So you are buying a property, the house of your dreams but the estate agents particulars have a particular sentence, that the house is Grade 2 listed....
Well, your obviously here and reading this because you want to know what does grade 2 listed means.
Well, firstly, it is important to know the basics.
There are three types of listing as defined by Historic England, namely: Grade 1, Grade 2* and Grade 2.
A building is listed when it is of special architectural or historic interest considered to be of national importance and therefore worth protecting.
As the term implies, a listed building is actually added to a list: the National Heritage List for England. You can use this to discover whether your home is listed and if so, what grade it is.
You may also be able to find out what is particularly significant about the building. Some listing records are more detailed than others.
Most listed building owners are likely to live in a Grade II building as these make up 92% of all listed buildings.
Listing covers a whole building, including the interior, unless parts of it are specifically excluded in the list description.
It can also cover:
Because all listed buildings are different and unique, what is actually covered by a listing can vary quite widely. It is best, therefore, to check this with your local planning authority.
Generally speaking, in terms of significance and therefore protection, there is no difference regardless of the level of listing. All listed buildings are protected by law meaning alterations and building work can't be carried out without written consent from the relevant authorities.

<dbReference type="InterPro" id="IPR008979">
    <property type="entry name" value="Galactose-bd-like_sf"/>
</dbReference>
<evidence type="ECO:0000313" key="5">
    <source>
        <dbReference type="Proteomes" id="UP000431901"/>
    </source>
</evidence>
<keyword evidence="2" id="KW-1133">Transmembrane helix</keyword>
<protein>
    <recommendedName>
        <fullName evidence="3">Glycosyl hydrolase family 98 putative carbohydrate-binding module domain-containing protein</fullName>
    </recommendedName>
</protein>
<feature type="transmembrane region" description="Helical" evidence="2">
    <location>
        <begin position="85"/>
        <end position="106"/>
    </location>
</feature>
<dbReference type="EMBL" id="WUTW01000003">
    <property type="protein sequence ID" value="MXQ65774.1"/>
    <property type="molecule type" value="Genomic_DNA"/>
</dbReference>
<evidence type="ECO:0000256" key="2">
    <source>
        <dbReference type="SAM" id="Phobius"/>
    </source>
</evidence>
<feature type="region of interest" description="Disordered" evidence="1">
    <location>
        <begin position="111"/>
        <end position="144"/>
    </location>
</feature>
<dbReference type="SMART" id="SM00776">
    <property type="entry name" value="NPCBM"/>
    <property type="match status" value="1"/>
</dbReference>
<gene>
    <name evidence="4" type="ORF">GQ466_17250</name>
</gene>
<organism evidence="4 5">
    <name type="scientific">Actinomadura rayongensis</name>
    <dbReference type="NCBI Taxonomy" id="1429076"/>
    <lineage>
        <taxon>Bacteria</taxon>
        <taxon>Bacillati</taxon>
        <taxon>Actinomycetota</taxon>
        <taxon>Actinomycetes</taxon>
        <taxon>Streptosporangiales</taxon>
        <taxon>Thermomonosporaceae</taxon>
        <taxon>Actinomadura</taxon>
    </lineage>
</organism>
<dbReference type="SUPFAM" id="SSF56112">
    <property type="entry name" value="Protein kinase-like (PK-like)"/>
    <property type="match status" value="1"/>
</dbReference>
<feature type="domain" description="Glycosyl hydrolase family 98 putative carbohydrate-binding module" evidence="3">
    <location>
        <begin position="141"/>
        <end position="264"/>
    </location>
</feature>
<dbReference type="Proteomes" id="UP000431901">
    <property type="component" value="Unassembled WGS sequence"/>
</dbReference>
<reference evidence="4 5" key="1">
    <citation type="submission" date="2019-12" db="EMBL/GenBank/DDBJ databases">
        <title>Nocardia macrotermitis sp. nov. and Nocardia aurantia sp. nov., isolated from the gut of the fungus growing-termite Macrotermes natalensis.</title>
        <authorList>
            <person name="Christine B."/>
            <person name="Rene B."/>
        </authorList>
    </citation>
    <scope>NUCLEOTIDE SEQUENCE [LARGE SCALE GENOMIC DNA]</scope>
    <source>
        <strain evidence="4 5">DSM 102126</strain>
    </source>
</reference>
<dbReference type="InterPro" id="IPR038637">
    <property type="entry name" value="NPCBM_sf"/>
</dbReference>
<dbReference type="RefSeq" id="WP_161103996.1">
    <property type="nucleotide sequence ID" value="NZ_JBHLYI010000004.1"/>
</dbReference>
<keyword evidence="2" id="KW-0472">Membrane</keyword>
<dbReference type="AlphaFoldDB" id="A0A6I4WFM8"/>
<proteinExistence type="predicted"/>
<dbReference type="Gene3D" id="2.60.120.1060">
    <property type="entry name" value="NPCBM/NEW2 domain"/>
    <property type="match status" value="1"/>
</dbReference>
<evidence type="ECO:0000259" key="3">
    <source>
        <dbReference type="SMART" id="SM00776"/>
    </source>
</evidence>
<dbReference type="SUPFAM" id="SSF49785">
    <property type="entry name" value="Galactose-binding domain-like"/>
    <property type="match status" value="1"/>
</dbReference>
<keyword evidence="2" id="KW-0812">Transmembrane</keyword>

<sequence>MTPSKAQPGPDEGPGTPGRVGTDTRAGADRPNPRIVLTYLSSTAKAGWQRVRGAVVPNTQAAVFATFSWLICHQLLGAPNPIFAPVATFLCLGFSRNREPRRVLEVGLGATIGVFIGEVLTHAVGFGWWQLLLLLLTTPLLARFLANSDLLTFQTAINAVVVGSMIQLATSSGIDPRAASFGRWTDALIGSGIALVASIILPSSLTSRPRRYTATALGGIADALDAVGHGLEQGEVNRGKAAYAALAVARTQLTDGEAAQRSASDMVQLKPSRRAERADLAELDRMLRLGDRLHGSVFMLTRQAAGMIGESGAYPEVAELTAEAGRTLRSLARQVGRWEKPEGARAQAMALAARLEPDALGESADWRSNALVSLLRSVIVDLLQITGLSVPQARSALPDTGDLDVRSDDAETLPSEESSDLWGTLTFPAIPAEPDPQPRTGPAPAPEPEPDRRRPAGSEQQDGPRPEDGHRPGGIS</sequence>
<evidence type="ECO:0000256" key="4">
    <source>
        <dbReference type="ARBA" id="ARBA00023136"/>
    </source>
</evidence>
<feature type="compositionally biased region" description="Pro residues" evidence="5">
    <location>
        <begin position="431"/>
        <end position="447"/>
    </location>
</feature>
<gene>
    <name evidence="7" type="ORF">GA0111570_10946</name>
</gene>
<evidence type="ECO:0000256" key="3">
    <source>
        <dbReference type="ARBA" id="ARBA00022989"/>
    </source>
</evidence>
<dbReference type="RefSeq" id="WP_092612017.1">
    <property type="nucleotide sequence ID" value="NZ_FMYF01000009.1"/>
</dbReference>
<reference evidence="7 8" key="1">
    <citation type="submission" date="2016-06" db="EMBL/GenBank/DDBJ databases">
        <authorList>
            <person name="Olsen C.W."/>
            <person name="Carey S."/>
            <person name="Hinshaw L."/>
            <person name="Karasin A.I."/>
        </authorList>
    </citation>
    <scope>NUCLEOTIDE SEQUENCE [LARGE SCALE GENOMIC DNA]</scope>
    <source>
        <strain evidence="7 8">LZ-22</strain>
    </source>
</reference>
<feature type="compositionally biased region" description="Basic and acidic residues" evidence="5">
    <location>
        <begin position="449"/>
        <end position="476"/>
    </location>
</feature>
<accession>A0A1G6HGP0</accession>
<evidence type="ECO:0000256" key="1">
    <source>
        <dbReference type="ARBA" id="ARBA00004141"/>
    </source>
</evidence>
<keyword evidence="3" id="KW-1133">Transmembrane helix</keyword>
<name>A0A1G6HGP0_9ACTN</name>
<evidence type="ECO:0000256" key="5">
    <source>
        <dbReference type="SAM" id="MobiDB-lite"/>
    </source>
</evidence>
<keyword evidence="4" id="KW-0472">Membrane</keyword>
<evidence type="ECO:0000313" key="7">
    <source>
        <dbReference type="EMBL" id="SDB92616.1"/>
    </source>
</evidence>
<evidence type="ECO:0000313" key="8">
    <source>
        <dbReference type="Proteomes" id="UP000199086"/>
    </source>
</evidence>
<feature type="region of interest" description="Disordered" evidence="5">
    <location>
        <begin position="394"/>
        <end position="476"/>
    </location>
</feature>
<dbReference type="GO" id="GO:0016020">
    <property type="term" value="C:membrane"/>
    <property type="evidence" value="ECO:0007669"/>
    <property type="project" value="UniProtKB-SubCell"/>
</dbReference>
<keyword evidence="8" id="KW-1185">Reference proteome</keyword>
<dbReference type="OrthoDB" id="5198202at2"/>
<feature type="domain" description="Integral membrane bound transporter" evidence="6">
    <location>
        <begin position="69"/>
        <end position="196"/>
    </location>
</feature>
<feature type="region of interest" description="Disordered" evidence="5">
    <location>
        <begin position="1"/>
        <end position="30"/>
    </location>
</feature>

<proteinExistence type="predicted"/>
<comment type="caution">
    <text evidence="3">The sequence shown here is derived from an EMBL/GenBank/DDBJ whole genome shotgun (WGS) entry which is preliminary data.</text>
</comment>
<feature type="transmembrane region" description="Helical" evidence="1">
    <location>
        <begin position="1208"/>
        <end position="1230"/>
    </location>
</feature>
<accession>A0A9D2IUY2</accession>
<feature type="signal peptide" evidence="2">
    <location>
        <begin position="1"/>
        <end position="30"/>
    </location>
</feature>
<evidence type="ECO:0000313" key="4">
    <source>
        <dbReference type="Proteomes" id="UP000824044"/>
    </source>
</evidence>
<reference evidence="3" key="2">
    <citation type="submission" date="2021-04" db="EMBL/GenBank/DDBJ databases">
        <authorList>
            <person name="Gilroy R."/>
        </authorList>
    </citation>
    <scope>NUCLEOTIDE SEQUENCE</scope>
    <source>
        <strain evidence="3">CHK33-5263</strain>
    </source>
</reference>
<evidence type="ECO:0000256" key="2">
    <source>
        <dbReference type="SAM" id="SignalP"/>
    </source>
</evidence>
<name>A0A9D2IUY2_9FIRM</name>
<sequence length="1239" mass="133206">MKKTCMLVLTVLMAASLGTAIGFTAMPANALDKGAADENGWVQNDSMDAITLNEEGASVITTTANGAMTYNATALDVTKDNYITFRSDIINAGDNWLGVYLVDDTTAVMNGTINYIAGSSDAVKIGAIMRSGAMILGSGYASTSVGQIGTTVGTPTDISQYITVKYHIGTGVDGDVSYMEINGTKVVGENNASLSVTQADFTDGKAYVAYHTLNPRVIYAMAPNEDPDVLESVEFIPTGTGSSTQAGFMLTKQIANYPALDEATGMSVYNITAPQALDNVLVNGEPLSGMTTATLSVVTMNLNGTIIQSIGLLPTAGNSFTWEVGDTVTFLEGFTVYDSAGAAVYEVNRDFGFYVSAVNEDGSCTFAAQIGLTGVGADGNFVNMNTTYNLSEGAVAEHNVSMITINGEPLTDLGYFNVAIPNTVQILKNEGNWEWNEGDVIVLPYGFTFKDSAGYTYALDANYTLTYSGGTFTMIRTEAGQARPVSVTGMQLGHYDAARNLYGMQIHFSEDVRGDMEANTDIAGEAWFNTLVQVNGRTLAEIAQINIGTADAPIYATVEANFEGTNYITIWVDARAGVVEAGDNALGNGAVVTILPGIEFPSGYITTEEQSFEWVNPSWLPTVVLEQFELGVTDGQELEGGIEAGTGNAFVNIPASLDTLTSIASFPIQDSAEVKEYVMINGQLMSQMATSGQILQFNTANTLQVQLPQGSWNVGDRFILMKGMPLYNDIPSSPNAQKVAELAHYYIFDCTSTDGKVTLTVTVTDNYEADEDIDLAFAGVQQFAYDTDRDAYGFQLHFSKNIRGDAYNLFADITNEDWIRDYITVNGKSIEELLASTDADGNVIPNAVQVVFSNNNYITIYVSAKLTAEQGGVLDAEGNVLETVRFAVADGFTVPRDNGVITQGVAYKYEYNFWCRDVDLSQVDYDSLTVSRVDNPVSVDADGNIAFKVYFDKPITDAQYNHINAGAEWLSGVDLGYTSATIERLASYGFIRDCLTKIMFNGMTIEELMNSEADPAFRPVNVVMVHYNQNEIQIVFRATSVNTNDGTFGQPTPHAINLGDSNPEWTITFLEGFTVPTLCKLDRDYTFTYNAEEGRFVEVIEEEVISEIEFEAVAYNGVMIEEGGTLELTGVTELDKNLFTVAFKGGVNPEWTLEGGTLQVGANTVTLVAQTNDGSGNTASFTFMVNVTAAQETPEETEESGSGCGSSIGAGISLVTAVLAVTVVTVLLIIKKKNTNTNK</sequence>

One of the most common questions we get asked is, can I put a new kitchen or bathroom in a Grade 2 listed building?
The answer as to many things in conservation is maybe. It depends on your local authority and yes, listed Building Consent or at least a written consent may be required to create a new kitchen or alter an existing one if your house is a listed building, and you should seek advice on this before carrying out any changes.
So what about painting or changing windows? Things that in a contemporary property you would not think twoce about?
Firstly, contact your conservation officer. They like it when they see people making the effort to look after old buildings. Are the paints harmonious (breathable), your conservation will want to know, and actually they be able to advise you on what to use. Windows is a tricky one, what are you putting in, where, are they like for like etc.
As you can see, there is a lot to consider when buying any listed building and you should be aware of all of the different regulations and what is allowed.
We at Smith Heritage Surveyors are as always on hand to help you make the best decision and guide you through your house buying process so you can make a smart and clear decision.
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